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Independent assortment hypothesis

The Punnet square protocol

A cross of FF (purple-flowered peas) with ff (white-flowered peas) is shown as an example.

  1. Draw a box with lines bisecting it horizontally and vertically, extending the vertical line above the box and the horizontal line to the left of the box.
  2. Write the segregated alleles of one parent on the cells horizontally above the box. Write the segregated alleles of the other parent vertically to the left of the box. 
  3. Pull the top alleles down into the boxes directly below them. Combine those alleles with the alleles from the other parent (represented on the vertical axis) by pulling the vertical alleles to the boxes to their right.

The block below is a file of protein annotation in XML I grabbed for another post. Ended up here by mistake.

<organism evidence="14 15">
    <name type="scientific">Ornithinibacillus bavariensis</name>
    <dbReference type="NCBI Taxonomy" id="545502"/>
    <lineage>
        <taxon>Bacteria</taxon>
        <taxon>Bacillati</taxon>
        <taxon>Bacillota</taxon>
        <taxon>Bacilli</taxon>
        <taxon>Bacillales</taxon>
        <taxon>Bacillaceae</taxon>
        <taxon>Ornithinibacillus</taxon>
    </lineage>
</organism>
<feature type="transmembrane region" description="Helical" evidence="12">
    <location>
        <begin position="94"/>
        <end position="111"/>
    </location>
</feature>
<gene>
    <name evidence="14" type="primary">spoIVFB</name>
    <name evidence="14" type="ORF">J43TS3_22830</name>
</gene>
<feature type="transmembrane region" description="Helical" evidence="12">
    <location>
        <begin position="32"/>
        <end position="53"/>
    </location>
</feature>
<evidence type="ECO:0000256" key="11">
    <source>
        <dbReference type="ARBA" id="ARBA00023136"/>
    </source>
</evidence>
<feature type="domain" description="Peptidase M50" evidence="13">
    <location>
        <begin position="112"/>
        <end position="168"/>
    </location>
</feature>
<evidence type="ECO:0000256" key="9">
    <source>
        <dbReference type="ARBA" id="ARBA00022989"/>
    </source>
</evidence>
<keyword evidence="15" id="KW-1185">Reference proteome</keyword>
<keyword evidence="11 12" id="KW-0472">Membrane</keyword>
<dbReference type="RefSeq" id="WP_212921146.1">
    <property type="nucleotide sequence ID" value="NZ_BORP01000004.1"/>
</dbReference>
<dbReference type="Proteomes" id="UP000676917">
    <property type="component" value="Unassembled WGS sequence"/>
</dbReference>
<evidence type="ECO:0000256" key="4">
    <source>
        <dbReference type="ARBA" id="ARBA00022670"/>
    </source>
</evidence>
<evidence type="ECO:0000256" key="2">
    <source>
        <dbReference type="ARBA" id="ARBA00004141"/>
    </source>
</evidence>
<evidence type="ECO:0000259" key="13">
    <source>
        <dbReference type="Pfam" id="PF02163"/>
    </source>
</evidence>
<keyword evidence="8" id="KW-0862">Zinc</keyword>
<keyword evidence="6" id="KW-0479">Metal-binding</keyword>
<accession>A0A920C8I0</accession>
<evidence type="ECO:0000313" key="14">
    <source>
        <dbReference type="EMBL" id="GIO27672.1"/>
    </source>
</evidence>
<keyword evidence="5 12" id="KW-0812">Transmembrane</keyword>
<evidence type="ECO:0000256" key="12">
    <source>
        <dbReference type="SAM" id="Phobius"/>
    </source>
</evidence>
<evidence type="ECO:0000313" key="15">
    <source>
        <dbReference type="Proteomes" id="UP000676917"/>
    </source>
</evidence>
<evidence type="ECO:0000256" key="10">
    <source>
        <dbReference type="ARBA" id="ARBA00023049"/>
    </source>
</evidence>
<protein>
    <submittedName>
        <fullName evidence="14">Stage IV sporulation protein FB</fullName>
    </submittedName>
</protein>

Punnett square for Mendel’s pea color. 

Note:

  • In the case of a heterozygote, always write the dominant allele (represented by a capital letter) in front of the recessive allele (represented by the lower case letter).
  • Each internal box represents the probability (25%) expected of that genotype in the next generation. In the case in which more than one box is represented by the same genotype, the probability increases by 25% for each additional box. 

But wait…there’s more! Mendel’s monohybrid crosses established that inheritance of phenotypes happened by the interactions of discrete ‘particles’ (we now call alleles). Further, he discovered that those alleles segregate during the process of meiosis in the production of gametes, which recombine during fertilization. The result of these two insights can easily be predicted by a technique developed by R. C. Punnett. Once these principles were established, Mendel sought to understand how multiple phenotypes were related to each other during inheritance. He developed two alternate hypotheses: